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Oral Cancer: What Should I Look for?

Oral Cancer

An estimated 40,000 people in the United States were diagnosed with oral cancer in 2014. The American Cancer Society also states that men are twice as likely to develop this type of cancer than women, and those who are over the age of 50 face the greatest risk.

Oral cancer, which encompasses all cancers affecting the floor of the mouth, lips, tongue, cheeks, soft and hard palate, sinuses, and pharynx, can be life-threatening if not treated early.

Early diagnosis is key to the successful treatment of oral cancer. Here are the signs and symptoms you need to watch out for:

1. Lumps or thick patches in the throat and mouth.

2. Mouth sores that do not go away.

3. Swellings in the mouth and throat.

4. The feeling of an object stuck in your throat.

5. White and red lesions on your lips and mouth.

6. Tenderness or pain anywhere in your mouth.

7. Numbness, pain or tenderness in the mouth.

8. Difficulty moving your tongue or chewing.

9. Problems with speaking, swallowing or chewing.

10. A lingering sore throat.

11. Chronic hoarseness in your voice.

12. Loose teeth without any apparent cause.

13. Rough spots or crusts in the gums, lips, and other areas in your mouth.

14. Ear pain.

15. Dramatic weight loss without a known cause.

16. Sores in the face, mouth or neck that do not heal in two weeks.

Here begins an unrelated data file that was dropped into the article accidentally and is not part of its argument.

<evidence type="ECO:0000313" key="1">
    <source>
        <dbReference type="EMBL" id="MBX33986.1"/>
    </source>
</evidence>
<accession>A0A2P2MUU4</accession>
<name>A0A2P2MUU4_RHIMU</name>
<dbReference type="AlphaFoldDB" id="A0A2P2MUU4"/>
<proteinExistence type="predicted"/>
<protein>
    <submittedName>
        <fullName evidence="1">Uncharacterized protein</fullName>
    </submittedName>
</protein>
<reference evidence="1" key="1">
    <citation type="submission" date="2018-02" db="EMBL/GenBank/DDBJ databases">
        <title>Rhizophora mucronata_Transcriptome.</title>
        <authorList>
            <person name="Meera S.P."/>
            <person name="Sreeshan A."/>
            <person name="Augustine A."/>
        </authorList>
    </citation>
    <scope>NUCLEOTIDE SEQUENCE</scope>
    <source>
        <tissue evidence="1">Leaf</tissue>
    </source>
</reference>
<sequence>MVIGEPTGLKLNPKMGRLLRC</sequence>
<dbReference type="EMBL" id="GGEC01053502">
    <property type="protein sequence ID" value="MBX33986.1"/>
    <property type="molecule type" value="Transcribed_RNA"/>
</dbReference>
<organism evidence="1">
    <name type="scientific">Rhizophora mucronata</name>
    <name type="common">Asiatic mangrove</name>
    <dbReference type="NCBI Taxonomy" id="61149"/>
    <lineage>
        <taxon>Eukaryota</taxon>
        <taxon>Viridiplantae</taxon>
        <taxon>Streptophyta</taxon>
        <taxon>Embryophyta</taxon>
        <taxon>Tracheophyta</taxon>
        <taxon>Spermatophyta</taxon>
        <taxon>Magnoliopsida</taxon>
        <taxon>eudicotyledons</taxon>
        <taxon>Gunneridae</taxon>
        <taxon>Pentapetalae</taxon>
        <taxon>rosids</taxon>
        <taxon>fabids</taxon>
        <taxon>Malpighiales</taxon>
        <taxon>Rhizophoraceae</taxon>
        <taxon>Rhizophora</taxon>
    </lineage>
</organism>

17. Unexplained bleeding in the mouth.

Based on the data from the National Institute of Dental Craniofacial Research, more than half of oral cancer patients in the U.S. survive after 5 years. The earlier it is caught and treated, the better the chances of successful treatment.

How Does Oral Cancer Develop?

The exact cause of oral cancer has not been established. However, there are factors that can increase one’s risk for this disease.

Tobacco use is considered a major risk factor for oral cancer. According to the Mouth Cancer Foundation, 90% of patients with this type of cancer have consumed tobacco at some point in their life.

Heavy consumption of alcohol is also another contributing factor, and especially so when combined with tobacco.

Other risk factors include age (over 40), poor diet (deficient in veggies and fruits) as well as having contracted HPV16 (an STD).

We regularly perform oral cancer examinations as part of our routine checkups. We will visually check your face, lips, tongue, and mouth for signs of problems, as well as palpate the jaw and neck area. If cancer is suspected, our dentist will recommend a biopsy so the disease can be treated as soon as possible.